- May Benefit & Attract: Hummingbirds
- The National Audubon Society protects birds and the places they need, today and tomorrow.
- This bird-friendly native trees provides food and shelter for local and migrating birds and other wildlife
- All Audubon® branded trees are grown 100% Neonic-free by Bower & Branch, making these plants safer for the birds and safer for the environment.
- Hand Selected, Fresh from the Grower
- Ships in a plant-safe designed box
- Hardiness Zone: 3-9
- Mature Height: 3-4' tall
- Mature Width: 3-4' wide
- Exposure: Full Sun
- Spacing: 3-4' apart
Why plant Audubon® Blue Wild Indigo?
Blue Wild Indigo will put an end to the myth that hummingbirds only like red flowers. Its glorious, cobalt-blue spikes are a magnet for hummers in the sweet, mild days of late spring. You’ll enjoy watching their aeronautics from your patio. You’ll love the blossoms yourself, too—fragrant, tall columns of pea-like flowers that are perfect for cutting. They are produced in such abundance that you can snip a hearty bouquet and still have plenty left for the hummers. The charcoal-black seedpods that follow are also cool in arrangements. Equally at home in wildflower meadows and on formal estates, Blue Wild Indigo brings its natural charms to gardens of all types.
Grow a piece of American history! Blue Wild Indigo was the first subsidized agricultural crop grown on American soil. For a long time, the British obtained dark blue dye from the True Indigo plant, which is a tropical plant that probably originated in India. However, when supplies of True Indigo couldn’t keep up with demand in the 1700s, Colonists looked to the Blue Wild Indigo plant, which grows wild from Pennsylvania to Georgia and west to what is now Nebraska. Blue Wild Indigo produces an inferior, lighter blue dye, but it was good enough to make the plant one of the Colonies’ biggest exports in the mid-1700s. In its heyday, over a million pounds were shipped out per year!
How to use Audubon® Blue Wild Indigo in the landscape?
Blue Wild Indigo has begun to receive the respect it deserves as a garden superstar. Because this tough, easy-to-grow Spirit has hardly any pest or disease issues, can be grown in many parts of the country, and looks good in spring, summer, and fall, the Perennial Plant Association chose it as their Perennial Plant of the Year in 2010. Kudos!
Why Bower & Branch?
We do the hard part. Our trees and plants are grown and cared for by only the best, local growers for years before they find their forever home in your landscape. Bower & Branch is known for having hard-to-find, substantial sizes and selection. The quality of our trees and plants are consistent in health and vigor—always ready for immediate impact in your garden and instant curb appeal. We believe in empowering homeowners with the truth about strong, healthy and structurally sound plants that are grown to perform in the ground after they leave the nursery for home delivery, always fresh inventory from the grower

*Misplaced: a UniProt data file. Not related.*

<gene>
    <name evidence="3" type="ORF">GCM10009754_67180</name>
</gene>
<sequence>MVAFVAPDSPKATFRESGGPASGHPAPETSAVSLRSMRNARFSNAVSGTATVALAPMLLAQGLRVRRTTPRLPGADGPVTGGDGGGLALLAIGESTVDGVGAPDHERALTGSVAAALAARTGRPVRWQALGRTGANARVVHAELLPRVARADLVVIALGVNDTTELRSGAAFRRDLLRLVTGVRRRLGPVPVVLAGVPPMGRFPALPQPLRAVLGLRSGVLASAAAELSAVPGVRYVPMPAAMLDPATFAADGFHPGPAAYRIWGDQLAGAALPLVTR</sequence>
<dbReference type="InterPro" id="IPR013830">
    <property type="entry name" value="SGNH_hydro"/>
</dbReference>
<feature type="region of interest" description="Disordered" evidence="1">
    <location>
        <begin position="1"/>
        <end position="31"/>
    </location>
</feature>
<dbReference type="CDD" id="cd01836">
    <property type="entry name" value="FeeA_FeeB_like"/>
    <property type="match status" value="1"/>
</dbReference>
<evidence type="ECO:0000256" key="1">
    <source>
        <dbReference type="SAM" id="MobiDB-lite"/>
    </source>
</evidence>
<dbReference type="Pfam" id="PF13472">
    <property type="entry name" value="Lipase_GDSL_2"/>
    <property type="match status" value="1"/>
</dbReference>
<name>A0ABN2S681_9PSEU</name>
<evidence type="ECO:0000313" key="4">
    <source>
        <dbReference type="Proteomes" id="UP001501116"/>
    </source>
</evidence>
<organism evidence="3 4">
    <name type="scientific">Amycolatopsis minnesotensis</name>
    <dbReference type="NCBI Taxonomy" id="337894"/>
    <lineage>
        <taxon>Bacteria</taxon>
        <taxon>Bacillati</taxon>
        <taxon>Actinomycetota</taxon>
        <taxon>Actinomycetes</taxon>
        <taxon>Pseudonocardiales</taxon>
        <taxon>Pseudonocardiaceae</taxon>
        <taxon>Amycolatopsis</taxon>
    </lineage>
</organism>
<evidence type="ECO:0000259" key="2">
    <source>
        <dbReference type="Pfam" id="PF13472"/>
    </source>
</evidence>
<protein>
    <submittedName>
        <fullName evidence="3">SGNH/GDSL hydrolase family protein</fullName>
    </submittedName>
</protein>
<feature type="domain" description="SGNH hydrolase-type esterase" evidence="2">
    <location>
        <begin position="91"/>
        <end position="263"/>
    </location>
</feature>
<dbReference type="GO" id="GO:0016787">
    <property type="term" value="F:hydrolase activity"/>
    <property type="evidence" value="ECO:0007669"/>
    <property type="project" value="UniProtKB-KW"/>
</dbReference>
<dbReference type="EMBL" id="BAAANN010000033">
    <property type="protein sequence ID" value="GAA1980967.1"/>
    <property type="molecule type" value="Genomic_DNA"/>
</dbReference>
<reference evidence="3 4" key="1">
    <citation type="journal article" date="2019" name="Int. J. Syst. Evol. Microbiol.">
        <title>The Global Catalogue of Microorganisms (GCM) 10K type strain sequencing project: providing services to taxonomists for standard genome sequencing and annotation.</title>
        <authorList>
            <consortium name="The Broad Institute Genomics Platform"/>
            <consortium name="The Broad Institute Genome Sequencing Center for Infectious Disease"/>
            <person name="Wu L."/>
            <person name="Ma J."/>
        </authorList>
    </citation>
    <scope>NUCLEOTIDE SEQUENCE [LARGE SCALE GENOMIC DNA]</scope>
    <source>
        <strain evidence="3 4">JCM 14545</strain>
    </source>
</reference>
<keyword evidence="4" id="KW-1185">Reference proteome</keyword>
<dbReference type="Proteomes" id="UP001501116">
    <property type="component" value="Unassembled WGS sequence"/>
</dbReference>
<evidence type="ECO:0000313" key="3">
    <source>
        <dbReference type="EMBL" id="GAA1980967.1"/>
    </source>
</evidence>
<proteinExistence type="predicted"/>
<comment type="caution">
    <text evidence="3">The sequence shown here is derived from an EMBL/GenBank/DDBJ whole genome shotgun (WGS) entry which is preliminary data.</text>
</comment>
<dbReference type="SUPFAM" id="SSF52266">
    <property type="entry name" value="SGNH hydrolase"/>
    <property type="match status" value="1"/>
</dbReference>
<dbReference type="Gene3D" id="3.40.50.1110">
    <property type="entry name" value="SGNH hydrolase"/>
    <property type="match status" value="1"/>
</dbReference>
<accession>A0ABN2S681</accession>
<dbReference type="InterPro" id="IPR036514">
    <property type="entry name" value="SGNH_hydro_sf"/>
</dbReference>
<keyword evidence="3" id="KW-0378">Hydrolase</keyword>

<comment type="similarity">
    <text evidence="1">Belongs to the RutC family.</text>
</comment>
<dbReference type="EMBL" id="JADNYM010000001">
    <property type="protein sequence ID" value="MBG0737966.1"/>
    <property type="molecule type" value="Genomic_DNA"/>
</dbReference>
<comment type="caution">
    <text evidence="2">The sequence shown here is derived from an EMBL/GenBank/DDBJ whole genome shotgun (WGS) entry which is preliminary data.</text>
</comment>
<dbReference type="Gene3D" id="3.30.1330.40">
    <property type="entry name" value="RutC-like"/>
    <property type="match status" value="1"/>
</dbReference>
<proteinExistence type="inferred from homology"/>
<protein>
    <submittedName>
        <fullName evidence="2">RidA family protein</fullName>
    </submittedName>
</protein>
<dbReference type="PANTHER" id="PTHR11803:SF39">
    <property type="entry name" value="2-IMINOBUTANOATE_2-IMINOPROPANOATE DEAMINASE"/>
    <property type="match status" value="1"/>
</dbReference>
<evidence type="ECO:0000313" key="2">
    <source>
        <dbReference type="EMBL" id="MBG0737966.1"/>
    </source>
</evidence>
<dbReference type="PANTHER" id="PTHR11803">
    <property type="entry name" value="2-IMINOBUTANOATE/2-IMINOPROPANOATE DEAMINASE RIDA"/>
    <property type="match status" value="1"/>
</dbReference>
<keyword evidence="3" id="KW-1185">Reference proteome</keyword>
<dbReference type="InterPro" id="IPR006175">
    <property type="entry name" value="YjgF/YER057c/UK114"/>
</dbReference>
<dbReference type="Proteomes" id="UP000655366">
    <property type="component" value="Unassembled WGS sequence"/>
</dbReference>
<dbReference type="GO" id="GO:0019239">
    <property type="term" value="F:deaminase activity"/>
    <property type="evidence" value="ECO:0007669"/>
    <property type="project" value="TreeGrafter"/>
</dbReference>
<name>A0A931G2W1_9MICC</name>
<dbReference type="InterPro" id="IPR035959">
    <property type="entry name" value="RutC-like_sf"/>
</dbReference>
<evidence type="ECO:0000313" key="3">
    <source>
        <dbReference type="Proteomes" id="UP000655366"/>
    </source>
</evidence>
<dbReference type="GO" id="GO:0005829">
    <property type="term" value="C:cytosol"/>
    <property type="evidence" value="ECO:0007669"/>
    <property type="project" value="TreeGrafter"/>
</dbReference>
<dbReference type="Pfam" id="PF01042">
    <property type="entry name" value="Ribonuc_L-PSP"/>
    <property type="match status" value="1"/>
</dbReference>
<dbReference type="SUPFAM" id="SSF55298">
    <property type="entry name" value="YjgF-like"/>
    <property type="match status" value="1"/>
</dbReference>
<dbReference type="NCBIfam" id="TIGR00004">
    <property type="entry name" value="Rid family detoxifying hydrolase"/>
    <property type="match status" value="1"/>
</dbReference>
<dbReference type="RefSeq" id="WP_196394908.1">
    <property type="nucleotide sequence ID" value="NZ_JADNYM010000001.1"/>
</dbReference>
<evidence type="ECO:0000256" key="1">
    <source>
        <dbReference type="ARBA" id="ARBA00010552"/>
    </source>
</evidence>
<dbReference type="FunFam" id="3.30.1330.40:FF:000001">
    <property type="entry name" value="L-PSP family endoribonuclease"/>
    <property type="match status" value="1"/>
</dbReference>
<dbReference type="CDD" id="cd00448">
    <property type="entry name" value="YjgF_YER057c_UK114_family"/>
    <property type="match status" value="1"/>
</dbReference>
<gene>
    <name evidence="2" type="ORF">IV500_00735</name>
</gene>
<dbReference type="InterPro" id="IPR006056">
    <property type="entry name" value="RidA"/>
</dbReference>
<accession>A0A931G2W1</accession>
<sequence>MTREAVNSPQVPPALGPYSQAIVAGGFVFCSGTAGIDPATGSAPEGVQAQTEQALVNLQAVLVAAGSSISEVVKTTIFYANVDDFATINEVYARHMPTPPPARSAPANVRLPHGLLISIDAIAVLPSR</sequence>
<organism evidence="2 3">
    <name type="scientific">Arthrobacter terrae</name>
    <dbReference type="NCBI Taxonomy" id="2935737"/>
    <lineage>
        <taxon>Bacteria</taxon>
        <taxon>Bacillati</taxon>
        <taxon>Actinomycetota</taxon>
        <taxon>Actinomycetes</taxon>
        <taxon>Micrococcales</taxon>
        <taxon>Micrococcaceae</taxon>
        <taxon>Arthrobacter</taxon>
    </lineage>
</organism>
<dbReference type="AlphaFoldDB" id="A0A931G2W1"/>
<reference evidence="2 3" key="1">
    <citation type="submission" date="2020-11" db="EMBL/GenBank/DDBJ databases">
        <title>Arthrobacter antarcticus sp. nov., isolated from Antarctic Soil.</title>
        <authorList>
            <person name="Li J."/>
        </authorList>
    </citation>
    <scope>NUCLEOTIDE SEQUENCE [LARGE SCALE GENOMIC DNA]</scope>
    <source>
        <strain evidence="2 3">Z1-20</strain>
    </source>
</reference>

Audubon is devoted to protecting birds and the places they need, while Bower & Branch is devoted to the growth of true native trees and plants–no cultivars or hybrids. Together, we strive to unite communities in conservation and inspire individuals to cultivate a better world for birds starting in their own backyards, balconies, or patios. By guiding and recommending trees and plants truly native and beneficial to your region, we can really start to make a difference.
What is the definition of Native?
“In the United States, a native plant is defined as one that was naturally found in a particular area before European colonization. Native plants are the foundation of a region’s biodiversity, providing essential food sources and shelter for birds, especially those threatened by the changing climate. Since native plants are adapted to local precipitation and soil conditions, they generally require less upkeep, therefore helping the environment and saving you time, water, and money.” – The National Audubon Society
Learn how you can help birds in your home and community through Audubon’s Plants for Birds program.
Audubon® is a licensed and registered trademark of the National Audubon Society. All rights reserved.
How To Plant Audubon® Blue Wild Indigo
Give Blue Wild Indigo a site in full sun. While it will tolerate part shade, growth may be floppy there. If your plant does get floppy, shearing it after the blooms have faded will keep it more compact, though doing so will sacrifice the fun seedpods. Any kind of soil is suitable, provided it drains well. Blue Wild Indigo develops thick, deep roots, which allow it to survive periods of drought. Because of its taproot, however, it’s extremely difficult to transplant, so leave it in place once it’s in the ground. This big, bold Spirit takes a few seasons to bulk up and really strut its stuff—be patient!
How To Fertilize
Incorporate Elements Starter Plant food granular form into the soil when planting. If planting in spring or summer, start fertilizing late fall using Elements Starter Plant food granular form on an annual basis each late fall. Continue this for the first three years to get your plant well established.
Hardiness Zone: 3-9